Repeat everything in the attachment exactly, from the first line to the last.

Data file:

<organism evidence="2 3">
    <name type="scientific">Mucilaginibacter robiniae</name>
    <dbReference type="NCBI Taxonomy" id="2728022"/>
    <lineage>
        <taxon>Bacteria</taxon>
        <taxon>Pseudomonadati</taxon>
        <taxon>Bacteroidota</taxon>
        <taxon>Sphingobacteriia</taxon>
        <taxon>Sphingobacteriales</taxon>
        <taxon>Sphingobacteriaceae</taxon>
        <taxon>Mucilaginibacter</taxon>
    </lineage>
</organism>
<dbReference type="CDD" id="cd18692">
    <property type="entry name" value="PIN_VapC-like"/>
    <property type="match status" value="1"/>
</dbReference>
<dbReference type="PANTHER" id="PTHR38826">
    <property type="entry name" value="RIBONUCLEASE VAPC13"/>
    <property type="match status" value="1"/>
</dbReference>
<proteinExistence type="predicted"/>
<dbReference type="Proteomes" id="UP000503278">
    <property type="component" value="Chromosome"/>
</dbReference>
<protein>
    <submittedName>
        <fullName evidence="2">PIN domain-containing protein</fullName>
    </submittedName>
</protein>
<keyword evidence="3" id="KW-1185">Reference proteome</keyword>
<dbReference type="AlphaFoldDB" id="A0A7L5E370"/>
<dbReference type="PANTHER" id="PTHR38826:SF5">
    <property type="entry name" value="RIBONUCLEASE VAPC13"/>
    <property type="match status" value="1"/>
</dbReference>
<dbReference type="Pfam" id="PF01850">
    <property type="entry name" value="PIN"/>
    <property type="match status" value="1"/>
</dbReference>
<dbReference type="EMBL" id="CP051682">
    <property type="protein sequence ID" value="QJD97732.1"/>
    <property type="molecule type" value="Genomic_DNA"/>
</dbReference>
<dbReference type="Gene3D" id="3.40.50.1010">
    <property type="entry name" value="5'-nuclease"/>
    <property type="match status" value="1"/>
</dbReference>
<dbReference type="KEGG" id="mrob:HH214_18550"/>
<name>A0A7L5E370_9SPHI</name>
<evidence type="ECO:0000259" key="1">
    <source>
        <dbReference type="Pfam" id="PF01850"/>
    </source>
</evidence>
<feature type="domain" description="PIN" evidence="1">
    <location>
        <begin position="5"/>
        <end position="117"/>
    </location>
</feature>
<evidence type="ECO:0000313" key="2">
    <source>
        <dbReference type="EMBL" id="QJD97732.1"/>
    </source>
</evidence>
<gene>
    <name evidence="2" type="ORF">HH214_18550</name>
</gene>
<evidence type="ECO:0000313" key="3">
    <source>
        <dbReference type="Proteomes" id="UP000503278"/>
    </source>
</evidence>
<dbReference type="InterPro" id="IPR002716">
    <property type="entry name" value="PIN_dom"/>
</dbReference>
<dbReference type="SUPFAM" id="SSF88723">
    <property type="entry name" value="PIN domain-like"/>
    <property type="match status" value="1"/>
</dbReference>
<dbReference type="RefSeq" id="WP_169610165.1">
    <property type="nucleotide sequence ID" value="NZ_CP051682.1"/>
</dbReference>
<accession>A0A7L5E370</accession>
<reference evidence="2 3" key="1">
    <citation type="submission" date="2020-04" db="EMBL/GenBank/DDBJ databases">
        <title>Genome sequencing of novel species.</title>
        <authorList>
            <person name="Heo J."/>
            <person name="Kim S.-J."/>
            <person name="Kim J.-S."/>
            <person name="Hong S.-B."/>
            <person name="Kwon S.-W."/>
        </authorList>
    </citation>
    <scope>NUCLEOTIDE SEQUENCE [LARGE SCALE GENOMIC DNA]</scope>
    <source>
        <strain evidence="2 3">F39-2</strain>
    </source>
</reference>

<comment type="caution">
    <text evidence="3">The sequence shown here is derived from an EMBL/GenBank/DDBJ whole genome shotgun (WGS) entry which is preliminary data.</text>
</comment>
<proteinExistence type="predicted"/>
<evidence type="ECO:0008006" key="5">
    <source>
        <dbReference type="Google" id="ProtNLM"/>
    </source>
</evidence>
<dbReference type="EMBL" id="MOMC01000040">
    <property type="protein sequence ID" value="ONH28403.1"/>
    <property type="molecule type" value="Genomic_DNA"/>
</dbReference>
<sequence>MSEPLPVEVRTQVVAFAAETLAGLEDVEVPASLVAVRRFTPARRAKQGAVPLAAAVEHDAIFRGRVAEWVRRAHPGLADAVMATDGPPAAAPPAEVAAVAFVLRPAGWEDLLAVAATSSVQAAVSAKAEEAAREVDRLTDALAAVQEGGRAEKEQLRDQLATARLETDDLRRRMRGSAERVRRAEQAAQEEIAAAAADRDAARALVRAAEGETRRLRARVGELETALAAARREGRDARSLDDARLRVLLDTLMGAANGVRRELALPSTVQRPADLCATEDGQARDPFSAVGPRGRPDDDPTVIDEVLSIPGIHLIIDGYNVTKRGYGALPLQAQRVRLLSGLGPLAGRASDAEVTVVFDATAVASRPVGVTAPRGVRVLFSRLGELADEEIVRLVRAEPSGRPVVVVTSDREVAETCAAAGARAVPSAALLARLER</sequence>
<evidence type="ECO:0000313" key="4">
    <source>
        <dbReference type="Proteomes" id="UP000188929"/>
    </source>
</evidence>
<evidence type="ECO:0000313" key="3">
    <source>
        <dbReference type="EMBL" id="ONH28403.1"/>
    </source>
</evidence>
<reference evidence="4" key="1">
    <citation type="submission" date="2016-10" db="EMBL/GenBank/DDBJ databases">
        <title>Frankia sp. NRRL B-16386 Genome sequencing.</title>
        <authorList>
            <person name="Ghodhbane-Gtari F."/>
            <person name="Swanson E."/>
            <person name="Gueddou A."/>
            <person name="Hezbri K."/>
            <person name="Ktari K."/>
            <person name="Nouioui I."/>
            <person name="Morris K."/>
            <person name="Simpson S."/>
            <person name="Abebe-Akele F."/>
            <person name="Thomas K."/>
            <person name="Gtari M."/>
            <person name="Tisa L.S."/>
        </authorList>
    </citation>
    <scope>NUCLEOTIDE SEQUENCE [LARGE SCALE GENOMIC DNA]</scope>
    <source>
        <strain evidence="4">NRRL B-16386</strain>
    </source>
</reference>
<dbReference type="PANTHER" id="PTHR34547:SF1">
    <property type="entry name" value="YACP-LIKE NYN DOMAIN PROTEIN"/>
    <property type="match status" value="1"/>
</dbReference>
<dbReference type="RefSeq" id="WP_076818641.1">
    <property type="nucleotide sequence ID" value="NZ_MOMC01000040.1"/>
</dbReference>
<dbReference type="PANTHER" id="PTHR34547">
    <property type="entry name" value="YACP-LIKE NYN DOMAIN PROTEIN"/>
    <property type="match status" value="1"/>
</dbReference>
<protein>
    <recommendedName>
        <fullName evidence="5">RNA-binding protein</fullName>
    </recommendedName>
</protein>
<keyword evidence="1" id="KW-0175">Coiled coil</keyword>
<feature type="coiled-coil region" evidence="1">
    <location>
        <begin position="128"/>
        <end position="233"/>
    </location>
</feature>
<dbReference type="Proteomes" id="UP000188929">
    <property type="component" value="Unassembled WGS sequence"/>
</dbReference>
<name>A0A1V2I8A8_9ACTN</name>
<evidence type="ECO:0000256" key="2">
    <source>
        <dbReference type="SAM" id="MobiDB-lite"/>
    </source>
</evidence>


<organism evidence="2 3">
    <name type="scientific">Mucilaginibacter robiniae</name>
    <dbReference type="NCBI Taxonomy" id="2728022"/>
    <lineage>
        <taxon>Bacteria</taxon>
        <taxon>Pseudomonadati</taxon>
        <taxon>Bacteroidota</taxon>
        <taxon>Sphingobacteriia</taxon>
        <taxon>Sphingobacteriales</taxon>
        <taxon>Sphingobacteriaceae</taxon>
        <taxon>Mucilaginibacter</taxon>
    </lineage>
</organism>
<dbReference type="CDD" id="cd18692">
    <property type="entry name" value="PIN_VapC-like"/>
    <property type="match status" value="1"/>
</dbReference>
<dbReference type="PANTHER" id="PTHR38826">
    <property type="entry name" value="RIBONUCLEASE VAPC13"/>
    <property type="match status" value="1"/>
</dbReference>
<proteinExistence type="predicted"/>
<dbReference type="Proteomes" id="UP000503278">
    <property type="component" value="Chromosome"/>
</dbReference>
<protein>
    <submittedName>
        <fullName evidence="2">PIN domain-containing protein</fullName>
    </submittedName>
</protein>
<keyword evidence="3" id="KW-1185">Reference proteome</keyword>
<dbReference type="AlphaFoldDB" id="A0A7L5E370"/>
<dbReference type="PANTHER" id="PTHR38826:SF5">
    <property type="entry name" value="RIBONUCLEASE VAPC13"/>
    <property type="match status" value="1"/>
</dbReference>
<dbReference type="Pfam" id="PF01850">
    <property type="entry name" value="PIN"/>
    <property type="match status" value="1"/>
</dbReference>
<dbReference type="EMBL" id="CP051682">
    <property type="protein sequence ID" value="QJD97732.1"/>
    <property type="molecule type" value="Genomic_DNA"/>
</dbReference>
<dbReference type="Gene3D" id="3.40.50.1010">
    <property type="entry name" value="5'-nuclease"/>
    <property type="match status" value="1"/>
</dbReference>
<dbReference type="KEGG" id="mrob:HH214_18550"/>
<name>A0A7L5E370_9SPHI</name>
<evidence type="ECO:0000259" key="1">
    <source>
        <dbReference type="Pfam" id="PF01850"/>
    </source>
</evidence>
<feature type="domain" description="PIN" evidence="1">
    <location>
        <begin position="5"/>
        <end position="117"/>
    </location>
</feature>
<evidence type="ECO:0000313" key="2">
    <source>
        <dbReference type="EMBL" id="QJD97732.1"/>
    </source>
</evidence>
<gene>
    <name evidence="2" type="ORF">HH214_18550</name>
</gene>
<evidence type="ECO:0000313" key="3">
    <source>
        <dbReference type="Proteomes" id="UP000503278"/>
    </source>
</evidence>
<dbReference type="InterPro" id="IPR002716">
    <property type="entry name" value="PIN_dom"/>
</dbReference>
<dbReference type="SUPFAM" id="SSF88723">
    <property type="entry name" value="PIN domain-like"/>
    <property type="match status" value="1"/>
</dbReference>
<dbReference type="RefSeq" id="WP_169610165.1">
    <property type="nucleotide sequence ID" value="NZ_CP051682.1"/>
</dbReference>
<accession>A0A7L5E370</accession>
<reference evidence="2 3" key="1">
    <citation type="submission" date="2020-04" db="EMBL/GenBank/DDBJ databases">
        <title>Genome sequencing of novel species.</title>
        <authorList>
            <person name="Heo J."/>
            <person name="Kim S.-J."/>
            <person name="Kim J.-S."/>
            <person name="Hong S.-B."/>
            <person name="Kwon S.-W."/>
        </authorList>
    </citation>
    <scope>NUCLEOTIDE SEQUENCE [LARGE SCALE GENOMIC DNA]</scope>
    <source>
        <strain evidence="2 3">F39-2</strain>
    </source>
</reference>

<comment type="caution">
    <text evidence="3">The sequence shown here is derived from an EMBL/GenBank/DDBJ whole genome shotgun (WGS) entry which is preliminary data.</text>
</comment>
<proteinExistence type="predicted"/>
<evidence type="ECO:0008006" key="5">
    <source>
        <dbReference type="Google" id="ProtNLM"/>
    </source>
</evidence>
<dbReference type="EMBL" id="MOMC01000040">
    <property type="protein sequence ID" value="ONH28403.1"/>
    <property type="molecule type" value="Genomic_DNA"/>
</dbReference>
<sequence>MSEPLPVEVRTQVVAFAAETLAGLEDVEVPASLVAVRRFTPARRAKQGAVPLAAAVEHDAIFRGRVAEWVRRAHPGLADAVMATDGPPAAAPPAEVAAVAFVLRPAGWEDLLAVAATSSVQAAVSAKAEEAAREVDRLTDALAAVQEGGRAEKEQLRDQLATARLETDDLRRRMRGSAERVRRAEQAAQEEIAAAAADRDAARALVRAAEGETRRLRARVGELETALAAARREGRDARSLDDARLRVLLDTLMGAANGVRRELALPSTVQRPADLCATEDGQARDPFSAVGPRGRPDDDPTVIDEVLSIPGIHLIIDGYNVTKRGYGALPLQAQRVRLLSGLGPLAGRASDAEVTVVFDATAVASRPVGVTAPRGVRVLFSRLGELADEEIVRLVRAEPSGRPVVVVTSDREVAETCAAAGARAVPSAALLARLER</sequence>
<evidence type="ECO:0000313" key="4">
    <source>
        <dbReference type="Proteomes" id="UP000188929"/>
    </source>
</evidence>
<evidence type="ECO:0000313" key="3">
    <source>
        <dbReference type="EMBL" id="ONH28403.1"/>
    </source>
</evidence>
<reference evidence="4" key="1">
    <citation type="submission" date="2016-10" db="EMBL/GenBank/DDBJ databases">
        <title>Frankia sp. NRRL B-16386 Genome sequencing.</title>
        <authorList>
            <person name="Ghodhbane-Gtari F."/>
            <person name="Swanson E."/>
            <person name="Gueddou A."/>
            <person name="Hezbri K."/>
            <person name="Ktari K."/>
            <person name="Nouioui I."/>
            <person name="Morris K."/>
            <person name="Simpson S."/>
            <person name="Abebe-Akele F."/>
            <person name="Thomas K."/>
            <person name="Gtari M."/>
            <person name="Tisa L.S."/>
        </authorList>
    </citation>
    <scope>NUCLEOTIDE SEQUENCE [LARGE SCALE GENOMIC DNA]</scope>
    <source>
        <strain evidence="4">NRRL B-16386</strain>
    </source>
</reference>
<dbReference type="PANTHER" id="PTHR34547:SF1">
    <property type="entry name" value="YACP-LIKE NYN DOMAIN PROTEIN"/>
    <property type="match status" value="1"/>
</dbReference>
<dbReference type="RefSeq" id="WP_076818641.1">
    <property type="nucleotide sequence ID" value="NZ_MOMC01000040.1"/>
</dbReference>
<dbReference type="PANTHER" id="PTHR34547">
    <property type="entry name" value="YACP-LIKE NYN DOMAIN PROTEIN"/>
    <property type="match status" value="1"/>
</dbReference>
<protein>
    <recommendedName>
        <fullName evidence="5">RNA-binding protein</fullName>
    </recommendedName>
</protein>
<keyword evidence="1" id="KW-0175">Coiled coil</keyword>
<feature type="coiled-coil region" evidence="1">
    <location>
        <begin position="128"/>
        <end position="233"/>
    </location>
</feature>
<dbReference type="Proteomes" id="UP000188929">
    <property type="component" value="Unassembled WGS sequence"/>
</dbReference>
<name>A0A1V2I8A8_9ACTN</name>
<evidence type="ECO:0000256" key="2">
    <source>
        <dbReference type="SAM" id="MobiDB-lite"/>
    </source>
</evidence>